In this novel, there is a sabotage incident in San Francisco (near Silicon Valley, the epicenter of American electronics). The police immediately begin using all the electronic power they have covertly accumulated during the War on Terror. Our teenage hero, a hacker, decides to resist with various ingenious acts of electronic civil disobedience.
Of course, no teenager will defeat and abolish federal police services. His real aim is to break the false consciousness of the American population and make them understand that electronic outrages are being perpetrated in their name. Being a hacker, he naturally thinks that normal people will prefer hackers like himself to his enemies the spies. However, as we see in the book, the public is fickle.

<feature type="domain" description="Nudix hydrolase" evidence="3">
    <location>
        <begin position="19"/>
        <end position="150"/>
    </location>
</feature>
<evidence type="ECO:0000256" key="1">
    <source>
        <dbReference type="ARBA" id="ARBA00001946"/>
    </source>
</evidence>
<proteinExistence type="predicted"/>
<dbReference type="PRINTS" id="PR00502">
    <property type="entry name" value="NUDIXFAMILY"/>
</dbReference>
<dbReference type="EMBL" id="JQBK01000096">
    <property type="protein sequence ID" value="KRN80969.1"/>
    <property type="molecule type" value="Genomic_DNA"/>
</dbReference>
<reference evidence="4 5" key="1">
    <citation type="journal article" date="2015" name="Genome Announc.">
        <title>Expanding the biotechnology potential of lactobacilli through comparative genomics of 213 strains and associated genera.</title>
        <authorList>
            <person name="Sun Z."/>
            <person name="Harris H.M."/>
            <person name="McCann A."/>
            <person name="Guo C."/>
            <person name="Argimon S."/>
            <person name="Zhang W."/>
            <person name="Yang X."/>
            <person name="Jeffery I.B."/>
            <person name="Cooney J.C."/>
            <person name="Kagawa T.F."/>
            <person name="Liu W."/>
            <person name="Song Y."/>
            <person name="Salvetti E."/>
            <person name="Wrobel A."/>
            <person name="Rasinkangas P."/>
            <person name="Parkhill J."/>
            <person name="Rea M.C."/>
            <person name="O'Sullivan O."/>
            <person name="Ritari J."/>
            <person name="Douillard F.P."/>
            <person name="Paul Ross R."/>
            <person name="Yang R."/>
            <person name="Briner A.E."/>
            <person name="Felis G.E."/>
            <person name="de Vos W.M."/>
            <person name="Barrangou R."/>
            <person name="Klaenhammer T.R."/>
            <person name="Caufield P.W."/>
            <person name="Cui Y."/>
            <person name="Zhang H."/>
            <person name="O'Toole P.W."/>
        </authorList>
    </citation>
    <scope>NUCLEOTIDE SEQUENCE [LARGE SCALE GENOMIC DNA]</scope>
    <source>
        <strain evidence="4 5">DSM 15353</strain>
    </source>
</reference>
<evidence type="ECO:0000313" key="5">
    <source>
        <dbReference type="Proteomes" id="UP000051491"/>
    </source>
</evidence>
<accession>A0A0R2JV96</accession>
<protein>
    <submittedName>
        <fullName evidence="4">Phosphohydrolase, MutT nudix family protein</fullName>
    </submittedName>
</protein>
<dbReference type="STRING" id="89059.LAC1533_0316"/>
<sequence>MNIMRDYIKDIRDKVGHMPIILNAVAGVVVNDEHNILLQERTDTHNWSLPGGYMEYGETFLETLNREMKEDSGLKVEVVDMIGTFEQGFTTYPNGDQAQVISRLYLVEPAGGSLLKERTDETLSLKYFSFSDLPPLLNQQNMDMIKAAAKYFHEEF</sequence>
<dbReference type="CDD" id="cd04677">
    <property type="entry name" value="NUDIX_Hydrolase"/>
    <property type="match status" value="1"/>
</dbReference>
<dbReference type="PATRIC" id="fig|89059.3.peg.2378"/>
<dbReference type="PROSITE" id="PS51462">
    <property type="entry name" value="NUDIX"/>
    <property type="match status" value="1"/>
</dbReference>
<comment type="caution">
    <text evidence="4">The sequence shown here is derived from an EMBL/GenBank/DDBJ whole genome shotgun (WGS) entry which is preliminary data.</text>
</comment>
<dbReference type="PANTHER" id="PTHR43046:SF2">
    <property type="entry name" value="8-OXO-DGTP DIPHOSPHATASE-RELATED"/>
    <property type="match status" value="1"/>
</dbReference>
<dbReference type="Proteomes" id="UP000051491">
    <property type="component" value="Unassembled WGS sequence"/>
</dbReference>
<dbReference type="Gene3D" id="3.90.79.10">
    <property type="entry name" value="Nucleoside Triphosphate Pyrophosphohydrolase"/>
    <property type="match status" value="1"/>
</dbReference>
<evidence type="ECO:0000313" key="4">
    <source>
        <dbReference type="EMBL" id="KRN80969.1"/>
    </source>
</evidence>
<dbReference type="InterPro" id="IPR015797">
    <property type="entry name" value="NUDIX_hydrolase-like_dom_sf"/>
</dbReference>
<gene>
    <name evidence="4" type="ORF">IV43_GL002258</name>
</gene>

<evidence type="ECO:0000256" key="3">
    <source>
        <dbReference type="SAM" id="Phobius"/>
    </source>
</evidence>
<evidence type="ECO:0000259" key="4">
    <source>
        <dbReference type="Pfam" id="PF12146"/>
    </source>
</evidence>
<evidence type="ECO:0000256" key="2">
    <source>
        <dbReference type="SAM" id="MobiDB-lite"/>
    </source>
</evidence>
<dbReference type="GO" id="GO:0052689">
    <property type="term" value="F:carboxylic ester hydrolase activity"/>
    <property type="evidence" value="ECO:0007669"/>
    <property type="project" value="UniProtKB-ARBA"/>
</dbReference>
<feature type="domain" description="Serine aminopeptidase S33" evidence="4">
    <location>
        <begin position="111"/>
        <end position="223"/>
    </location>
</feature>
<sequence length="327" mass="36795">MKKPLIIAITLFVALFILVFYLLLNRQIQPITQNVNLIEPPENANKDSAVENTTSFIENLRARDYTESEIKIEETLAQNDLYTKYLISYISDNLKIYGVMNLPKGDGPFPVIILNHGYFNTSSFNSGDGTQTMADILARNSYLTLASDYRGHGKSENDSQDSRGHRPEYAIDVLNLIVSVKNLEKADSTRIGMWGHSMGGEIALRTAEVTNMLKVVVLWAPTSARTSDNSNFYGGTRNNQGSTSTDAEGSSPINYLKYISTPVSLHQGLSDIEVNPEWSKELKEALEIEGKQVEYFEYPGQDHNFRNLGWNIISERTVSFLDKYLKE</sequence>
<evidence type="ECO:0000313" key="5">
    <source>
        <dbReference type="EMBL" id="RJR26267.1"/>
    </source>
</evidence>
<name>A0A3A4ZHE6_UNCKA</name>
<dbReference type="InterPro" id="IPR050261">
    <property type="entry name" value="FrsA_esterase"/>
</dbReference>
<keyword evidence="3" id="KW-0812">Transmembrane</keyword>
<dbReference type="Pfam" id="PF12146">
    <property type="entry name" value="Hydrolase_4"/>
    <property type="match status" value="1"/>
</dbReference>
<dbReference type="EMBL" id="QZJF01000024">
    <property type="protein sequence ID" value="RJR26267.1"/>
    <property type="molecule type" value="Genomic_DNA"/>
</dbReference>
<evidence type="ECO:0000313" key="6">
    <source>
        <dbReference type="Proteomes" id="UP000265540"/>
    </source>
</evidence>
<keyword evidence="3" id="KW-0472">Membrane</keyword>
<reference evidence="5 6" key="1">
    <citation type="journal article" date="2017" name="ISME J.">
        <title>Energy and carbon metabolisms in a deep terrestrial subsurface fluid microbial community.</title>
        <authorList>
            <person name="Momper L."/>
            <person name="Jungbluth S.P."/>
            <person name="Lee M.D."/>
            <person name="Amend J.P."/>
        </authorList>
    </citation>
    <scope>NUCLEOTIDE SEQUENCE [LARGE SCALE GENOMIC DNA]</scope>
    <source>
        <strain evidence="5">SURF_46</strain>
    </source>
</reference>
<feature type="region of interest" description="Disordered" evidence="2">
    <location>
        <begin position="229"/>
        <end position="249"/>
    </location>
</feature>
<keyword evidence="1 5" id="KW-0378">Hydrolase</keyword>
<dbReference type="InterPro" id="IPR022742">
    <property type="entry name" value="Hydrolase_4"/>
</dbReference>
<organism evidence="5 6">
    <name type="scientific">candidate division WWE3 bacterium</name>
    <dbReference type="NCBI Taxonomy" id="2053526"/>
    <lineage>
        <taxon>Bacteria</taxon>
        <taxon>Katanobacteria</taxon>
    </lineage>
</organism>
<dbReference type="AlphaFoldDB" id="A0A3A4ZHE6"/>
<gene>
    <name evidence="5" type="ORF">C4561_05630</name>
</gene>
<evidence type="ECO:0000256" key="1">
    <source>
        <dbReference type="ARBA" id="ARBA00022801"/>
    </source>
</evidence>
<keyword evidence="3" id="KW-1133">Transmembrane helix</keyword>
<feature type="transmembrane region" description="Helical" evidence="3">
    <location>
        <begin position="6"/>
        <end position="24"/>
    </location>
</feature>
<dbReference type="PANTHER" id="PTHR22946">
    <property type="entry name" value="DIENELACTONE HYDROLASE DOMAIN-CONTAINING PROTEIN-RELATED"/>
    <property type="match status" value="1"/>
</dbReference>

This novel has a sequel novel called “Homeland.” When he fled the United States, the NSA informant Edward Snowden took the novel “Homeland” along with him for some leisure reading in exile. This demonstrates that, although this novel is science fiction, it’s concerned with genuine issues.
If you are Italian, you might assume that this book is about American domestic politics, and that Cory Doctorow is an American political partisan. Actually, Cory Doctorow not American: he was born Canadian. He’s also British by marriage. He has a remarkably complicated heritage: his ancestors were Belarusian Jews and his father was born in a refugee camp in Azerbaijan. He’s very well-travelled — even his little seven year old daughter has seen Italy, Japan, Honduras and Iceland.